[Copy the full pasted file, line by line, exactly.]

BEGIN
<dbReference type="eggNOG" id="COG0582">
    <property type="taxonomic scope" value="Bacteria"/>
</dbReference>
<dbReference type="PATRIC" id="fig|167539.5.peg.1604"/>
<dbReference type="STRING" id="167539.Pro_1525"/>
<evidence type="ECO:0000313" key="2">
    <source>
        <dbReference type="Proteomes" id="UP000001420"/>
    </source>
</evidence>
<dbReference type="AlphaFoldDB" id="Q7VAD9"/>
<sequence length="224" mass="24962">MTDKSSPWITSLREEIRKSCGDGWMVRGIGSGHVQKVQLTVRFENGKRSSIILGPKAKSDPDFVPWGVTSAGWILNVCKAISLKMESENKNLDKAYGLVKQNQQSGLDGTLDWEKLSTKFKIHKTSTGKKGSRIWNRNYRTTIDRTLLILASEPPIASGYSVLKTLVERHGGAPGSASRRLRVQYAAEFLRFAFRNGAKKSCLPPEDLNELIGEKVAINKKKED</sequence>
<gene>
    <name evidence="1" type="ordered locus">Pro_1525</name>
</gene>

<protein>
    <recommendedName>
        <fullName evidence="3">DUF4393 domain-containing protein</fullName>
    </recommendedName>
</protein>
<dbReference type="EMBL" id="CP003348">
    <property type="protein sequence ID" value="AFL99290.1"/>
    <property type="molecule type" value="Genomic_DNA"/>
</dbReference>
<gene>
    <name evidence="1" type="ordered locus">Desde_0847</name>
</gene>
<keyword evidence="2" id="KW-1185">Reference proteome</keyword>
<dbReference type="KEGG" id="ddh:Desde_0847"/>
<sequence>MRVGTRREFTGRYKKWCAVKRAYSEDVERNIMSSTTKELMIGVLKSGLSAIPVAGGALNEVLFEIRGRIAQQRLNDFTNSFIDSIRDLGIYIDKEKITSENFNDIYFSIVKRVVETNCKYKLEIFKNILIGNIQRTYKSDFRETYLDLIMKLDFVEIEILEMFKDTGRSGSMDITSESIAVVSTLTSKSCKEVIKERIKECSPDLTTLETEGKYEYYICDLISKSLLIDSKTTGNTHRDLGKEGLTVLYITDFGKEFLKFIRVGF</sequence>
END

<dbReference type="eggNOG" id="COG0582">
    <property type="taxonomic scope" value="Bacteria"/>
</dbReference>
<dbReference type="PATRIC" id="fig|167539.5.peg.1604"/>
<dbReference type="STRING" id="167539.Pro_1525"/>
<evidence type="ECO:0000313" key="2">
    <source>
        <dbReference type="Proteomes" id="UP000001420"/>
    </source>
</evidence>
<dbReference type="AlphaFoldDB" id="Q7VAD9"/>
<sequence length="224" mass="24962">MTDKSSPWITSLREEIRKSCGDGWMVRGIGSGHVQKVQLTVRFENGKRSSIILGPKAKSDPDFVPWGVTSAGWILNVCKAISLKMESENKNLDKAYGLVKQNQQSGLDGTLDWEKLSTKFKIHKTSTGKKGSRIWNRNYRTTIDRTLLILASEPPIASGYSVLKTLVERHGGAPGSASRRLRVQYAAEFLRFAFRNGAKKSCLPPEDLNELIGEKVAINKKKED</sequence>
<gene>
    <name evidence="1" type="ordered locus">Pro_1525</name>
</gene>

<protein>
    <recommendedName>
        <fullName evidence="3">DUF4393 domain-containing protein</fullName>
    </recommendedName>
</protein>
<dbReference type="EMBL" id="CP003348">
    <property type="protein sequence ID" value="AFL99290.1"/>
    <property type="molecule type" value="Genomic_DNA"/>
</dbReference>
<gene>
    <name evidence="1" type="ordered locus">Desde_0847</name>
</gene>
<keyword evidence="2" id="KW-1185">Reference proteome</keyword>
<dbReference type="KEGG" id="ddh:Desde_0847"/>
<sequence>MRVGTRREFTGRYKKWCAVKRAYSEDVERNIMSSTTKELMIGVLKSGLSAIPVAGGALNEVLFEIRGRIAQQRLNDFTNSFIDSIRDLGIYIDKEKITSENFNDIYFSIVKRVVETNCKYKLEIFKNILIGNIQRTYKSDFRETYLDLIMKLDFVEIEILEMFKDTGRSGSMDITSESIAVVSTLTSKSCKEVIKERIKECSPDLTTLETEGKYEYYICDLISKSLLIDSKTTGNTHRDLGKEGLTVLYITDFGKEFLKFIRVGF</sequence>